Jazz, film, and improvised culture.
Submerged: Occupy the Limo, Underwater
Searles household limo is no James Bond vehicle. It might be well-fortified,
which will come in handy, but it also sinks like a stone, which will be a
problem. The intrepid family retainer-bodyguard-driver will have to think fast
to save his boss’s daughter in Steven C. Miller’s way-better-than-you-expect Submerged (trailer here), an IFC Midnight
release screening this weekend in New York.
it looks like Matt is not doing such a great job protecting Jessie Searles, but
as we soon learn from flashbacks, he fought off a large contingent of armed
would-be kidnappers rather efficiently. He reasonably assumed she and her club
kid friends would be safe once they reached the new limo, considering it is
basically a tank with a wet bar. However, when the gang forces them off the
bridge, things quickly get dire. While battery power keeps the lights on, the
rest of the electrical system is kaput, freezing the doors and windows. Unless
they figure a way out, the undertow will drag them out to sea, where they are
likely to never be heard from again. Of course, the bad guys are also still out
the frequent flashbacks (always a dangerous proposition), Submerged is a surprisingly lithe and economical thriller. Matt’s
Army Ranger background is a double blessing, making him a credible action
figure as well as a cool and collected (but not particularly talkative)
protagonist. His ambiguous relationship with Jessie Searles rather works in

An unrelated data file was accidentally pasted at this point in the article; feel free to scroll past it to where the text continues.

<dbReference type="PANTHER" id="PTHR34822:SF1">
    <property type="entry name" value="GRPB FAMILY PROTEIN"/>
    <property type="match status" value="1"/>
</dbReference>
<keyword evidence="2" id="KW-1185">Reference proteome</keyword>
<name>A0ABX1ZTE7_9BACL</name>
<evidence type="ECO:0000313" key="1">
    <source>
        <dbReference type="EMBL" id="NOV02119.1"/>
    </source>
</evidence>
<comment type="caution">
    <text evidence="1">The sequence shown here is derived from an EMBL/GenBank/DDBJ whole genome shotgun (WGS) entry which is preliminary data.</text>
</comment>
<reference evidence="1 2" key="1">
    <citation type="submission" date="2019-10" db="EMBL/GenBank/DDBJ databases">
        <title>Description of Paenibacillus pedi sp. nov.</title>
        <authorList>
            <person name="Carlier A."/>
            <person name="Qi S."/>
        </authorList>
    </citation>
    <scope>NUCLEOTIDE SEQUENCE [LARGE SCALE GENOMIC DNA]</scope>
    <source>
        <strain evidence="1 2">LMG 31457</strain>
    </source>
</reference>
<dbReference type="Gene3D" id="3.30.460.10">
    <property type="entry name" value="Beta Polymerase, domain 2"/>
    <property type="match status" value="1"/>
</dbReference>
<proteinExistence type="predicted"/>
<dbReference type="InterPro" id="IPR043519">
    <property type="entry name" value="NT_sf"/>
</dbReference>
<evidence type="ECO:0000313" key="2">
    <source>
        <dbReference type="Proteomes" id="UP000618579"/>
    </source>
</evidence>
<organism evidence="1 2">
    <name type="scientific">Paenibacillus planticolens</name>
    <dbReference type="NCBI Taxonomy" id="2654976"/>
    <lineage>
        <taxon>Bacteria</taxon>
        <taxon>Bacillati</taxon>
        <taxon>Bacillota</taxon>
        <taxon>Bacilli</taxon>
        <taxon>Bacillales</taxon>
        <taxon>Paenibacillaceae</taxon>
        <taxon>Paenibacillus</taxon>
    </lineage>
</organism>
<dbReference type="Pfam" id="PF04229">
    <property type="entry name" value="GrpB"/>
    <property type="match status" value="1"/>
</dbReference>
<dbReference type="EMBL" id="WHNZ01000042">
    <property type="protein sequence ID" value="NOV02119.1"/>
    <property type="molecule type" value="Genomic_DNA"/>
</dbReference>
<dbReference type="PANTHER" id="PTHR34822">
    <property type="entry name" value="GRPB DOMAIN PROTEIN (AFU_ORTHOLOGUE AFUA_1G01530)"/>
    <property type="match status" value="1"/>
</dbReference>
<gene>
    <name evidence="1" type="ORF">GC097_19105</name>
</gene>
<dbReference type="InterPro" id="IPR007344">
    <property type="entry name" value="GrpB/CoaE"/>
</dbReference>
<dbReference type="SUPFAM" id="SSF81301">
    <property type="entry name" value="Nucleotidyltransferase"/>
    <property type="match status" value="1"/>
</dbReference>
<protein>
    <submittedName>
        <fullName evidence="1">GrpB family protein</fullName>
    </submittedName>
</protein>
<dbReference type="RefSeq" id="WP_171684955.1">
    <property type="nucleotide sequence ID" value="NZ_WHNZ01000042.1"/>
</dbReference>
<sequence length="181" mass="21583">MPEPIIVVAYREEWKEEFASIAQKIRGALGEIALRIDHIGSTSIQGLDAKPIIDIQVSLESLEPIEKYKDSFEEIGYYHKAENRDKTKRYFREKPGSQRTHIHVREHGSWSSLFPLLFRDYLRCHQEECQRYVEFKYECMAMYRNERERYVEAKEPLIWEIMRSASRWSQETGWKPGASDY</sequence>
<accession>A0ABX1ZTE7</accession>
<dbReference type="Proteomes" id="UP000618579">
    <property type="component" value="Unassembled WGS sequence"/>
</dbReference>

context, but the backstory involving his kid brother’s suicide gets a little
is really bold about Submerged is the
villains’ explicit class warfare rhetoric. Frankly, the limo might as well have
been attacked by Bernie Sanders. Matt’s boss Hank Searles is also refreshingly
positioned as a conscientious boss, forced to initiate a round of layoffs to
protect the rest of his employees and the community, but for the conspirators, that
is reason enough for him and his daughter to suffer and potentially die.
his restraint is appreciated, Jonathan Bennett’s Matt is almost too understated
for an action lead. However, Tim Daly (yes, from Wings) is quite charismatic and even compelling as the decent but naïve
Hank Searles. Mario Van Peebles also adds some vigor and attitude as the Q
behind the Searles limo.
Miller juggles the various revelations
relatively well and manages to make a film about six people trapped in a
sinking limo never feel stagey or narrowly focused. One of the better
commercially-conceived American thrillers released this year, Submerged screens round midnight tomorrow and Saturday (11/27, 11/28) in New York, at the IFC Center.
Labels: Confined space thrillers, Tim Daly